Big Kent and Ray came through the door that led into the living room. Kent leaned against the wall and folded his massive arms. He grinned mockingly at Joe. "We never give up," he said. Ray stared nervously and wet his lips.
Joe shoved back his chair inch by inch.
"Uarnl's dead," he said. "He blundered things in my office and got scared and tried to get off-world in a passenger. The Patrol blasted him."
Sarah rose calmly and looked at Ray and Kent. Their faces were stony. She said: "Lof—Dir—I think the four of us together can break down his resistance to Occupancy." Her eyes traveled to an empty corner of the kitchen. "Are you ready, Uarnl?"
She faced Joe again, a sly smile on her lips.
"Uarnl wasn't killed, Yoe—atomics don't kill us. The passenyer was."
Joe wasn't surprised when she floated away from the chair and toward him, her slippers hardly seeming to touch the floor. He'd been expecting to be attacked.
But what almost broke him into little pieces was her third eye—the one that blinked open in the middle of her forehead, brushing aside a brittle shell of skin and glaring at him with its wide, unhuman hunger. Then, for one terrible second, his brain felt packed in ice; the room was grotesque, filled with alien contrivances. The only sensible thing in it was Ih's warm, familiar third eye.
With all his melting strength, Joe thought, "I destroyed the bodies!" and the whole scene dangled unmoving before him, the weird, distant setting for the climax of a play, as he heard his own voice in a wrenching groan:
Appalling misery and hatred for himself rocked Joe's brain. Then Uarnl recoiled, as the Aarnians' rapport was broken.
Joe cried chokingly, "Lieutenant—Lieutenant Smith!"
The canal door burst open and Lieutenant Smith of Mars Detain, who had been hugging the narrow metal landing ledge, came in like the proverbial tornado. What he'd heard had more than convinced him. The deadly little sphere in his hands started to make sharp spitting sounds.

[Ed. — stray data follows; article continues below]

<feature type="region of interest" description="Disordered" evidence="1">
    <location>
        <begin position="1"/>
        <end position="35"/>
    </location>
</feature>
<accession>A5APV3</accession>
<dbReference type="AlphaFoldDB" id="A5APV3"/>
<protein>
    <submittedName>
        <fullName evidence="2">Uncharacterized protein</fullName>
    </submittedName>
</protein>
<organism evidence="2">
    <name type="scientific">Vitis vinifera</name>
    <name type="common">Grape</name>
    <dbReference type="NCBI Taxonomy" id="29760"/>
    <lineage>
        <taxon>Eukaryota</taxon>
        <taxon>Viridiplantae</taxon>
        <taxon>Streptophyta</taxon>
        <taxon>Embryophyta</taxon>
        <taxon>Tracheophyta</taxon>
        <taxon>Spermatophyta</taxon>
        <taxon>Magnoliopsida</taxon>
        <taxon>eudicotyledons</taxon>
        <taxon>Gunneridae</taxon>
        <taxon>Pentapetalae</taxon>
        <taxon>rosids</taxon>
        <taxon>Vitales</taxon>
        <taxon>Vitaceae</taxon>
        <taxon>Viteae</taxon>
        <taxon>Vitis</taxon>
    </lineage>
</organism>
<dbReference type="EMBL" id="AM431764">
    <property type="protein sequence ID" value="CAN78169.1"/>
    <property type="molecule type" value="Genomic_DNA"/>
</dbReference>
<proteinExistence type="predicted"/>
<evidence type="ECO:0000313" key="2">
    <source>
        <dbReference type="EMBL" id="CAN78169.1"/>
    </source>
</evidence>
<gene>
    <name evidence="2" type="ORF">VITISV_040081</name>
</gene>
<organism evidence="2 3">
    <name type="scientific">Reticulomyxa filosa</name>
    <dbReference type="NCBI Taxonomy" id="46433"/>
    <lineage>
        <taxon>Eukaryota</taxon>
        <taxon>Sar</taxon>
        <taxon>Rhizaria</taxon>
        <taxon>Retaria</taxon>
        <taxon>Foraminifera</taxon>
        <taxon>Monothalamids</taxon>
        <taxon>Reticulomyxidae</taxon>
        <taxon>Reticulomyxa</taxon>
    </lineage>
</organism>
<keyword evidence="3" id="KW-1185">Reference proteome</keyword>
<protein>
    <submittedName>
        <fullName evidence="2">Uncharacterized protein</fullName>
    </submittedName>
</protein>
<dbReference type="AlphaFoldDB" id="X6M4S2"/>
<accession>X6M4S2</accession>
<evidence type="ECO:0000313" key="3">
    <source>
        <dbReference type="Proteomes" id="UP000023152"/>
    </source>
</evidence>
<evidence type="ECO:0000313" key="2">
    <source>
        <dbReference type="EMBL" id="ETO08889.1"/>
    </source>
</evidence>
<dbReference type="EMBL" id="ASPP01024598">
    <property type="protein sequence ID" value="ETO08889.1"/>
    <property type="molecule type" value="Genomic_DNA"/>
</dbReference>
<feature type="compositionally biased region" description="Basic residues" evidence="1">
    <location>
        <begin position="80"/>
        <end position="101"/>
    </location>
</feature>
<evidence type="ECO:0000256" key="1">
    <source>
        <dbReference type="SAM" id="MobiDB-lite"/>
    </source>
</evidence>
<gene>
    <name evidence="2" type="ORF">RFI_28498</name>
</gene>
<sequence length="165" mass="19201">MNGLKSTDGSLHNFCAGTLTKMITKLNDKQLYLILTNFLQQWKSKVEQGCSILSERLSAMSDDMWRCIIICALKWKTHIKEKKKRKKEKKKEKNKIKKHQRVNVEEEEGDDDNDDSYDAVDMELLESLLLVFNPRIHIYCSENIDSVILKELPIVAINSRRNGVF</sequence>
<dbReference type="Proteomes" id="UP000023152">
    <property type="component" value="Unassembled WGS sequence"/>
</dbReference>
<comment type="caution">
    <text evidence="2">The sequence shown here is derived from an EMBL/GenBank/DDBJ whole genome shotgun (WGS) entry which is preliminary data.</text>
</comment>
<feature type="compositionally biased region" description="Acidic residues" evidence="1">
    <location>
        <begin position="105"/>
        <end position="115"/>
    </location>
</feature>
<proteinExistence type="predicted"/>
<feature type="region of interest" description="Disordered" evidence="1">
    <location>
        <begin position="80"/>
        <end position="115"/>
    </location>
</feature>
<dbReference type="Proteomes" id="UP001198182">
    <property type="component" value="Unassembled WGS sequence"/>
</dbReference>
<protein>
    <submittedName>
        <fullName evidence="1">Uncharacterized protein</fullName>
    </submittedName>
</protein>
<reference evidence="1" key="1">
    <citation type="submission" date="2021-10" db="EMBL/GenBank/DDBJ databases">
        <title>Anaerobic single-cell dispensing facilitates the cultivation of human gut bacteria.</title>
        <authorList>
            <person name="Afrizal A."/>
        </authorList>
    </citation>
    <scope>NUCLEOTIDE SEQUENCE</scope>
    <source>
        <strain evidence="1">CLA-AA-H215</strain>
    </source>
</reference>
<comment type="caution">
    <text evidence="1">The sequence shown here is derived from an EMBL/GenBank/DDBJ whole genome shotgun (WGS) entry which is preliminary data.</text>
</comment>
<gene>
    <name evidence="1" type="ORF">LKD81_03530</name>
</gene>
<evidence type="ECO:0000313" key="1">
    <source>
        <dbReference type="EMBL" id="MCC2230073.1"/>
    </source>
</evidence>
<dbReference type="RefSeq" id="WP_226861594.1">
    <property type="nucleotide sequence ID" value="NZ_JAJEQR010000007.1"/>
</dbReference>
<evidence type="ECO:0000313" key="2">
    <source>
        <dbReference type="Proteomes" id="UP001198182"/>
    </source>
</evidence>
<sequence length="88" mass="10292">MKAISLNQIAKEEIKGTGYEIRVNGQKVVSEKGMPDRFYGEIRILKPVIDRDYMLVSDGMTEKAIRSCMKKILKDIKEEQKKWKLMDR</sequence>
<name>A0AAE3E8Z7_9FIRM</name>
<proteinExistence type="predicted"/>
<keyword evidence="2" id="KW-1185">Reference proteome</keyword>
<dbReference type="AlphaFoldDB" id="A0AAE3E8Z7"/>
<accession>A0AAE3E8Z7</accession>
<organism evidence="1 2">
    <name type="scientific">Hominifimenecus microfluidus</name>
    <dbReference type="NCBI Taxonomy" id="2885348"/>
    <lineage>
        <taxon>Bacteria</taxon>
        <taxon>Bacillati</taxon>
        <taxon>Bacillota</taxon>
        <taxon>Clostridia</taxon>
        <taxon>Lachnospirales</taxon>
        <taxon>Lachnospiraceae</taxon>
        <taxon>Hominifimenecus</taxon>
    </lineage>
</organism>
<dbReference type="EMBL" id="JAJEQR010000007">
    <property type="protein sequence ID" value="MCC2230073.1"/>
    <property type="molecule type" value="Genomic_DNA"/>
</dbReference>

Sarah and Kent and Ray and the invisible Uarnl screamed. All together, in a dissonance of agony and fear and death.
Then, three of them stood loosely, in puzzled silence.
Big Kent brushed a hand across his eyes. "Ray," he muttered, "what in hell were you yelling about?"
Ray looked at him and sank into the nearest chair.
"Yelling?" he said bewilderedly. His fingers began to unconsciously perform on the chair arm. "I don't know. Was I yelling?"
Sarah was in Joe's arms, her blue-black hair sending its aching fragrance into his nostrils. "Joe," she whispered, "Joe, what happened?"
He tipped back her head, ran a finger over her smooth, brown forehead. Hypnosis—to paralyze and freeze him, to weaken him. He drew her face against his shoulder again.
What had happened? What would those Psychologists back in Iowa say if this story ever reached their ears? The barrier?—the "some sort of block" in my mind, my freakish mind, that keeps out Projectors—and Aarnians?
"Kent," he said, "fix us all some drinks. Lieutenant Smith's got a story to tell us—about that picnic."